When discovered, the object 1996 PW looked like an asteroid but had the elongated, 5,900-year-long orbit of an Oort Cloud comet.
When a telescope atop Hawaii's Haleakala swept up a fast-moving object in August 1996, astronomers didn't know what to make of it
. Designated 1996 PW, the little interloper had the highly elongated orbit of a comet
that had ventured inward from the Oort Cloud, at the solar system's outermost fringe.
But it had no tail or coma - visually and spectroscopically, it looked like an asteroid.
At the time, dynamicists Paul Weissman (Jet Propulsion Laboratory) and Hal Levison (Southwest Research Institute) proposed that 1996 PW might actually be a rare hybrid: an asteroid from the Oort Cloud. Their suggestion ran completely counter to the consensus notion that only comets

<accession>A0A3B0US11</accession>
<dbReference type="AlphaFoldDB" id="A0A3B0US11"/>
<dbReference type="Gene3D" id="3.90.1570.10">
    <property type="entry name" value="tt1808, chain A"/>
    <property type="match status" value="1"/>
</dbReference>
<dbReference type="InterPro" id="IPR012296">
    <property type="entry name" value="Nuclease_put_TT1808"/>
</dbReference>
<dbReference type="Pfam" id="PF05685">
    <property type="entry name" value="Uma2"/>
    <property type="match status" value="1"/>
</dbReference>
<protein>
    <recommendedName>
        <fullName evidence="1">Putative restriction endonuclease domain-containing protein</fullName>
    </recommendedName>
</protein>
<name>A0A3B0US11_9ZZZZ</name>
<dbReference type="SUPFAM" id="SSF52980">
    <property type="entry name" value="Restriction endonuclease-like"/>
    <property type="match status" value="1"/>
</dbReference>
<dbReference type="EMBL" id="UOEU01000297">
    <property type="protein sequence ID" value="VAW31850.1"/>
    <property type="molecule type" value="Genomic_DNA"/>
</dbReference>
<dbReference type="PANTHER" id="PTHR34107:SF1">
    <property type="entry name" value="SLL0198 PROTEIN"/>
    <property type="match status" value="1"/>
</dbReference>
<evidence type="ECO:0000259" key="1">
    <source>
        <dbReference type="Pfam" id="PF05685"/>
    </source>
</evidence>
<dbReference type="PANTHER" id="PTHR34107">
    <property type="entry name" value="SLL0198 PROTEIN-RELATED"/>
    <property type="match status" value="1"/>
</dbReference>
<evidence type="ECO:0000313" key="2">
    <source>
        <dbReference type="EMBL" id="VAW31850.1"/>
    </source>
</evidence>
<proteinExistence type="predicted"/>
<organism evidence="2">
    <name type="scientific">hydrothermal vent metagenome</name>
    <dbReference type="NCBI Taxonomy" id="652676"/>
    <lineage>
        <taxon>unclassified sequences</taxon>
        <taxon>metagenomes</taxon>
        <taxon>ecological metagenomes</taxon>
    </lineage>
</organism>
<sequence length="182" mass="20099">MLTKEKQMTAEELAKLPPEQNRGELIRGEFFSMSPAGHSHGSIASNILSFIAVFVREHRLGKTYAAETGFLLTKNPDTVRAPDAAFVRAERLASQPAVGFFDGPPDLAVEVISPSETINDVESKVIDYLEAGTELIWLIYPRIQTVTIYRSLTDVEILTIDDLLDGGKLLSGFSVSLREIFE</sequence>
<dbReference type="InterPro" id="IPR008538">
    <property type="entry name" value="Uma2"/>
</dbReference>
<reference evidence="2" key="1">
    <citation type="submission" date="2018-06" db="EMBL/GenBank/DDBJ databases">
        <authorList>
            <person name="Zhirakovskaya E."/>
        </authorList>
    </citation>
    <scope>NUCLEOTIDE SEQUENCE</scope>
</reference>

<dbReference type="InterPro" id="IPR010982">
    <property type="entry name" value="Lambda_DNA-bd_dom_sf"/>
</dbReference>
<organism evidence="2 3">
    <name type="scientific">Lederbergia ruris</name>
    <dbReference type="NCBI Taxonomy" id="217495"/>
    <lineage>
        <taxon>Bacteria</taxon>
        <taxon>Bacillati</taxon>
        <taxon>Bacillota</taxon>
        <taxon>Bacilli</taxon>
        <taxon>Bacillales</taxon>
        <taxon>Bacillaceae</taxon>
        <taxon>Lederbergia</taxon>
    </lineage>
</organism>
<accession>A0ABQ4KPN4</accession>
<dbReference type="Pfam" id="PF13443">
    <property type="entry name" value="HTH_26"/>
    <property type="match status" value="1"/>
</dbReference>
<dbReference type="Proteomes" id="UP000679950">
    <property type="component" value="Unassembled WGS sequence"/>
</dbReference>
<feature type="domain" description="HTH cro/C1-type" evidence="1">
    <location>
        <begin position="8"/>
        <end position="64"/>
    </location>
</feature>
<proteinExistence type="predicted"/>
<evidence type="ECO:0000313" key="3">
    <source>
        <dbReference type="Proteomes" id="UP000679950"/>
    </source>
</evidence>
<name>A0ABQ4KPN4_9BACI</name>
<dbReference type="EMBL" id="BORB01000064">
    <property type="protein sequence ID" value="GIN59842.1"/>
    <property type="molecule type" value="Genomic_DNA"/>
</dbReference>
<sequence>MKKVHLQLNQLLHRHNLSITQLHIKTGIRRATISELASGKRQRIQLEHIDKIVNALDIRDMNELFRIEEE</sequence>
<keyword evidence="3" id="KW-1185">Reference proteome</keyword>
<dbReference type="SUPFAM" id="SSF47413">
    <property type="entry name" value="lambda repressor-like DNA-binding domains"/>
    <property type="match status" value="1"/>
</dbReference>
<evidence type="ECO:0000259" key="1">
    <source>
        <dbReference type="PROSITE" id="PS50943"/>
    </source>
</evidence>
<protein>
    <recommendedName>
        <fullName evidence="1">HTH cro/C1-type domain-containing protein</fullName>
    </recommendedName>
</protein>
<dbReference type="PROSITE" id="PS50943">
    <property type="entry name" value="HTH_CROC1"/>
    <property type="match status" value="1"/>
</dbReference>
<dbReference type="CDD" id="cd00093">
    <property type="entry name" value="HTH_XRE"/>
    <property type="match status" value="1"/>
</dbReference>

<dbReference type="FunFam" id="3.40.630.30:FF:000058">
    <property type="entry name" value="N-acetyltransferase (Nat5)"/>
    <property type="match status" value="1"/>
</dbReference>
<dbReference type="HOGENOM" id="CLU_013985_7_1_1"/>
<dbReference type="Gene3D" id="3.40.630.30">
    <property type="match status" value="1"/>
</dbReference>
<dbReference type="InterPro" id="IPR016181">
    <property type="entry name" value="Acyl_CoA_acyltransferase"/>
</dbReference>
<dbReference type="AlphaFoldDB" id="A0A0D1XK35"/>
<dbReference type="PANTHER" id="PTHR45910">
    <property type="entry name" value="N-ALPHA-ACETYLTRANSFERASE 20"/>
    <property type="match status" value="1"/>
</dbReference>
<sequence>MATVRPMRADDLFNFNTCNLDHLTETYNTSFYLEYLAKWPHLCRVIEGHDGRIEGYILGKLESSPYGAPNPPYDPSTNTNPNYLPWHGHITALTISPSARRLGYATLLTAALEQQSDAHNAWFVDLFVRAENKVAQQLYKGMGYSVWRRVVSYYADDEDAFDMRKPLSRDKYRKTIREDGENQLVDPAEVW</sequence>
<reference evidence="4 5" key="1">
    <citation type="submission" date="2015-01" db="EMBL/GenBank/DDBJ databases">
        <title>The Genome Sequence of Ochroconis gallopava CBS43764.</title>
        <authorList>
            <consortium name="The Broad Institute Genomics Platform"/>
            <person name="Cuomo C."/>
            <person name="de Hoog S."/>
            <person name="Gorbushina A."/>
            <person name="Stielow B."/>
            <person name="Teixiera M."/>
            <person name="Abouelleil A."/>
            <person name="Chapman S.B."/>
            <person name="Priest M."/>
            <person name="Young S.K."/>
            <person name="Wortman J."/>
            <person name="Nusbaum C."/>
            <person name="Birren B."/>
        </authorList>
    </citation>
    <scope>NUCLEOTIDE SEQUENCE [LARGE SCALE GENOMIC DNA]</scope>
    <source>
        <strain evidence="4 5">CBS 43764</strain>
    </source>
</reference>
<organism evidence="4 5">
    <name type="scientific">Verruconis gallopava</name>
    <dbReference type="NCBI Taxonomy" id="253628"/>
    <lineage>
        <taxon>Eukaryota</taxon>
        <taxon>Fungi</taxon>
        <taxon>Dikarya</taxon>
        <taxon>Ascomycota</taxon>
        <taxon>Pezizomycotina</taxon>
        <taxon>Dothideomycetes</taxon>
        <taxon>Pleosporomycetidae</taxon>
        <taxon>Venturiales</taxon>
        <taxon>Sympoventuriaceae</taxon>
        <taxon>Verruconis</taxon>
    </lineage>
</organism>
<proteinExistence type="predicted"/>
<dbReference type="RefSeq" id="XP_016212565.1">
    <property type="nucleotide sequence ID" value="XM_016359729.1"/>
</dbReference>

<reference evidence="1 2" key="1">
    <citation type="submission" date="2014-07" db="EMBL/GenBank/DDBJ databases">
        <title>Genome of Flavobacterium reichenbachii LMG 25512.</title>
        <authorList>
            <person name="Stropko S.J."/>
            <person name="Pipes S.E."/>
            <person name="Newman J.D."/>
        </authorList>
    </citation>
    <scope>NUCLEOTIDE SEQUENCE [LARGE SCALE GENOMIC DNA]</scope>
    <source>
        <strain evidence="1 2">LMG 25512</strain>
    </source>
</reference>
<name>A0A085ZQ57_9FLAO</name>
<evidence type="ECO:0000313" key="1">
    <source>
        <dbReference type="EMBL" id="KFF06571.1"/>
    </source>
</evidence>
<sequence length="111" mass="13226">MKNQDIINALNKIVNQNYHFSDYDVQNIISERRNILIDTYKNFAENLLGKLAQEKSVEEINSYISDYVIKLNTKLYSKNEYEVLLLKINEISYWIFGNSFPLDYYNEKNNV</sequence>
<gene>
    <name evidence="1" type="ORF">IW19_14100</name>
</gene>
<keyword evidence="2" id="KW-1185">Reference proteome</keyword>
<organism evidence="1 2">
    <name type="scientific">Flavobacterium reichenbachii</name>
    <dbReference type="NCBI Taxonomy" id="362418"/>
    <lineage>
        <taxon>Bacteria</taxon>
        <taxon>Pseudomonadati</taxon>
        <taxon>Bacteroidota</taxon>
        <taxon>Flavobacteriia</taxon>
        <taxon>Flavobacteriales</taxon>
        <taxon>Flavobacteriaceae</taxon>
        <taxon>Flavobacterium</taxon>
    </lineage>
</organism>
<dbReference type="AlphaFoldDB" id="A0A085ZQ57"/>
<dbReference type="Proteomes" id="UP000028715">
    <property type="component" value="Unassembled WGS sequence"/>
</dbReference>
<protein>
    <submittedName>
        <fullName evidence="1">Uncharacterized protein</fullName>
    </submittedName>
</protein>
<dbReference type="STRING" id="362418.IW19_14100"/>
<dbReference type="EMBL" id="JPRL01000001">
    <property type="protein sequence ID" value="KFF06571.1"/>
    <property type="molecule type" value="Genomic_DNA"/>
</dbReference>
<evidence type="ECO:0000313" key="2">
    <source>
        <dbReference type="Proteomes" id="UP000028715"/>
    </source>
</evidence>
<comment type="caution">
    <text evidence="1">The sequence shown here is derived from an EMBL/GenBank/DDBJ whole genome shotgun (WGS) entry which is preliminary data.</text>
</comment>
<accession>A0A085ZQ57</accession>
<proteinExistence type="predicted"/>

existed in that vast, distant reservoir. But Weissman and Levison had run the numbers: they calculated that, along with a trillion or so comets, roughly 8 billion asteroids could have been flung out into the Oort Cloud by close planetary encounters early in solar-system history.
When other researchers suggested that 1996 PW was probably just an "extinct" comet, having depleted the volatile ices that create a coma or tail, the notion of asteroids in the Oort Cloud got shelved - but not completely forgotten.